Storytelling is a practice often exalted but rarely meditated upon. “Story-rich” media abound, and storytelling is considered a vital skill for one’s career.
The telling and interpreting of stories is clearly also a central feature of Christian life, not just within the reading of scripture, but also within the liturgy, evangelism, and contemplation.
So, needless to say, the opportunity to spend a day reflecting on storytelling as a spiritual practice was irresistible. The day incorporated teaching, discussion, fellowship, and opportunities for reflection (no surprises there). Thoughts of the day are still percolating but here I’ve tried to summarize some of the moments and ideas that have particularly stuck with me.
First was the simple but powerful idea that stories cannot be atomized and still be understood. It is not possible to reduce the meaning of a story to a single term or sentence. Our time opened with a reading of the parable of the prodigal son, and the teaching over the day reminded me that with stories like this one, terms like “repentance” and “grace” cannot be properly understood. As someone raised in a Christian family Jesus’ parables, and other stories from the Bible, were part of the background of my childhood. I literally cannot remember a time without them and had never noticed before how my Christian vocabulary depended on them.
After discussing the nature and power of stories, and taking the time to listen to a few excellent examples, we moved to thinking about stories from a theological perspective. This meant reflecting on a particular story first from a near perspective, focusing on the emotions, characters, and metaphors of the story itself. From this we expanded to a wider perspective, considering the story within the wider Christian tradition and asking “how is the divine presence in this story”? Finally, we focused on our relationship with the storyteller (in this case Bishop Dietsche) and asked how the story spoke to our own communities and lives.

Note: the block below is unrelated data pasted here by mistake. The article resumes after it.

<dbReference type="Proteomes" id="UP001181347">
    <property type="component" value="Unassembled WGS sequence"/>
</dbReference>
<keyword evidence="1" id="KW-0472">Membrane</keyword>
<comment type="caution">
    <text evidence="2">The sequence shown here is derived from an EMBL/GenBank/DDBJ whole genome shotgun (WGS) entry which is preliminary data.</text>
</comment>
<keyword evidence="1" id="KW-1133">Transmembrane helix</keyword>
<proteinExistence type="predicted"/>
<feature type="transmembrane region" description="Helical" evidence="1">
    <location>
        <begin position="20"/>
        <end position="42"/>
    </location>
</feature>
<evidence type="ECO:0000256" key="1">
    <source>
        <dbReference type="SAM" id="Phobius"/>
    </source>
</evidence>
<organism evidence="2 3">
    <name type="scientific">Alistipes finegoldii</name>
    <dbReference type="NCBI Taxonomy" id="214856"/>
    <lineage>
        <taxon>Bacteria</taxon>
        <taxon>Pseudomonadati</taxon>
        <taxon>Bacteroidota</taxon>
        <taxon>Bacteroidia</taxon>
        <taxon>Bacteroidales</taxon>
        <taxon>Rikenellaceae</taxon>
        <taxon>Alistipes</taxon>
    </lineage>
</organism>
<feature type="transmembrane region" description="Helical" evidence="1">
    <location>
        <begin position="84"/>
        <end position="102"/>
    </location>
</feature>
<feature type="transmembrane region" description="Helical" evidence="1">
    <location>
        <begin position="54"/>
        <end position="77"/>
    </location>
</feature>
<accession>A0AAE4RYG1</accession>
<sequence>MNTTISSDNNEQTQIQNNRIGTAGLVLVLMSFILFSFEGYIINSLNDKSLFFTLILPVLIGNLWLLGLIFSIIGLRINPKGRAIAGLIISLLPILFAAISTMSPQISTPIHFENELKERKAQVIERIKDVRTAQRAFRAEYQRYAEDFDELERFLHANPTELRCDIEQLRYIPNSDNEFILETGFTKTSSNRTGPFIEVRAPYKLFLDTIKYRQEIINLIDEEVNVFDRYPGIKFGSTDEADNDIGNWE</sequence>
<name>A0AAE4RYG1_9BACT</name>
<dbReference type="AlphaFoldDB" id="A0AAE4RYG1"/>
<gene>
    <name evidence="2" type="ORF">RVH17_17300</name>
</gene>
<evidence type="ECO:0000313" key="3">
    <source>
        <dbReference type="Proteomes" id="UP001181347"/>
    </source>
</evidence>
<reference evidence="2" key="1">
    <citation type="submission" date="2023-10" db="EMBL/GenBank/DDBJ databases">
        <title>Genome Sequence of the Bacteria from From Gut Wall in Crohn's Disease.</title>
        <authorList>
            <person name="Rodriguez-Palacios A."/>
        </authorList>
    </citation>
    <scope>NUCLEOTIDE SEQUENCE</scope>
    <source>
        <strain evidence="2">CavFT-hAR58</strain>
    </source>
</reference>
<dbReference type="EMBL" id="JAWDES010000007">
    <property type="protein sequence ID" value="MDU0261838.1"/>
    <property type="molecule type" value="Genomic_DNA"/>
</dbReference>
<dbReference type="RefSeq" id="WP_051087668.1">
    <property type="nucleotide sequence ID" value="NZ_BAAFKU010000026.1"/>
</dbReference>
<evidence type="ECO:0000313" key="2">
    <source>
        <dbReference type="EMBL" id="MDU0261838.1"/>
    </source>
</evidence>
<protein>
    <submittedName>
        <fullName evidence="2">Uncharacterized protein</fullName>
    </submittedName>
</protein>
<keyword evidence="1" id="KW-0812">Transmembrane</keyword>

As the day closed we convened as a group to discuss how we frame and share our stories with others. This conversation prompted me to reflect on my own struggles to tell a single story about my life, both to myself and to others. Like many reading this (or so I imagine), I live my outward life in an overwhelmingly secular context but my inner life is founded on my identity in Christ. This creates an undeniable tension in my conversations with colleagues, friends, and family. Our group discussion provided many stories of others grappling with similar challenges. Most resonant for me was the reminder that the stories that we tell about our lives and faith will always be incomplete, and will often be misunderstood. As someone who often has to remember that “done is better than perfect” this was helpful advice!
Coming together to learn about how stories are composed, develop a spiritual practice of listening to stories, and reflecting on how we think about our own stories, was all the more enriching for doing so alongside other young adults from the diocese. After a brief said Eucharist we went our separate ways, but I continue to reflect on our time together and look forward to next year!
Authored by, Alistair Cree of Trinity Wall Street
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Read stories and reflections from young adult voices here.